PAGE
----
Indium tin oxide (ITO) or tin-doped indium oxide is a mixture of indium oxide and tin oxide in which the tin component can contribute up to one-fifth of the material composition. Indium tin oxide is a transparent (see-through) material with electrical conductivity. Indium tin oxide is applied mainly as a film to create transparent conductive coatings in the opto-electronic industry, for example to protect image sensors of digital cameras, or displays based on LED technology (LED = light emitting diode). It is used in heated defrosting coatings for the cockpit windows of the Airbus. Another interesting new application is the usage of indium tin oxide in a new generation of solar cells.
How can I come into contact with this material?
The most likely route for indium tin oxide nanoparticles to enter the human body is through inhalation (breathing in) of the raw material during processing. Other uptake routes like accidental swallowing of ITO nanoparticles are extremely unlikely. Eye contact should be avoided.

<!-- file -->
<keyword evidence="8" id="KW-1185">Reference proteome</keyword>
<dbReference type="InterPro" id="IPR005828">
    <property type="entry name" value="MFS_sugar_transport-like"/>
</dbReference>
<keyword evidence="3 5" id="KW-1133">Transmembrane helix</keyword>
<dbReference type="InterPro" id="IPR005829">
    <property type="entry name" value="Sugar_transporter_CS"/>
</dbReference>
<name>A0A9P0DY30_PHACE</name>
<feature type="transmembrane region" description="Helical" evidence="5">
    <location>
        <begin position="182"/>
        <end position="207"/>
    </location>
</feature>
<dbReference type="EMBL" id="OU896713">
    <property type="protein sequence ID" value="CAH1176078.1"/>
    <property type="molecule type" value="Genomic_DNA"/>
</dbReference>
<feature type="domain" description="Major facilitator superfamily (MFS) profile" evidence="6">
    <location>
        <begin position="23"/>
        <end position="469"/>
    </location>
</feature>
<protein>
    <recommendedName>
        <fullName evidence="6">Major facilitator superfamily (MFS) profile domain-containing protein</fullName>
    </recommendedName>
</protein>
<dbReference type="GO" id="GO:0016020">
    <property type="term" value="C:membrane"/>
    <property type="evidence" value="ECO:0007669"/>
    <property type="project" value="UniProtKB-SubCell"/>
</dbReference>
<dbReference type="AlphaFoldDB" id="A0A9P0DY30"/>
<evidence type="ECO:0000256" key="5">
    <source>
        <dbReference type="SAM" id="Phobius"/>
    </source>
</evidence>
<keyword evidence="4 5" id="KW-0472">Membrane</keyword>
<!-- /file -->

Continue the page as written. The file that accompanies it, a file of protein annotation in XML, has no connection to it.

Is there any risk from this material to humans and the environment?
Irritation of the nose, throat and eyes are symptoms that can occur in humans upon exposure to high concentrations of ITO nanoparticles. Thus, air-borne exposure to indium tin oxide dust, e.g. during the production of displays, should be avoided. Indium tin oxide particles of 950 nm in size have been shown to cause lung damage in hamsters and this was linked to its accumulation in lung tissues. There is some evidence that indium tin oxide appears to dissolve in the body and forms soluble indium. Another study has shown a negative effect of indium tin oxide (ITO) on the reproductive capacity in animals.
For the consumer the chances of being exposed to indium tin oxide (ITO) are very small. However at the workplace (e.g. in in the solar cell industry) it is important to take the necessary safety precautions to avoid inhalation when handling this material.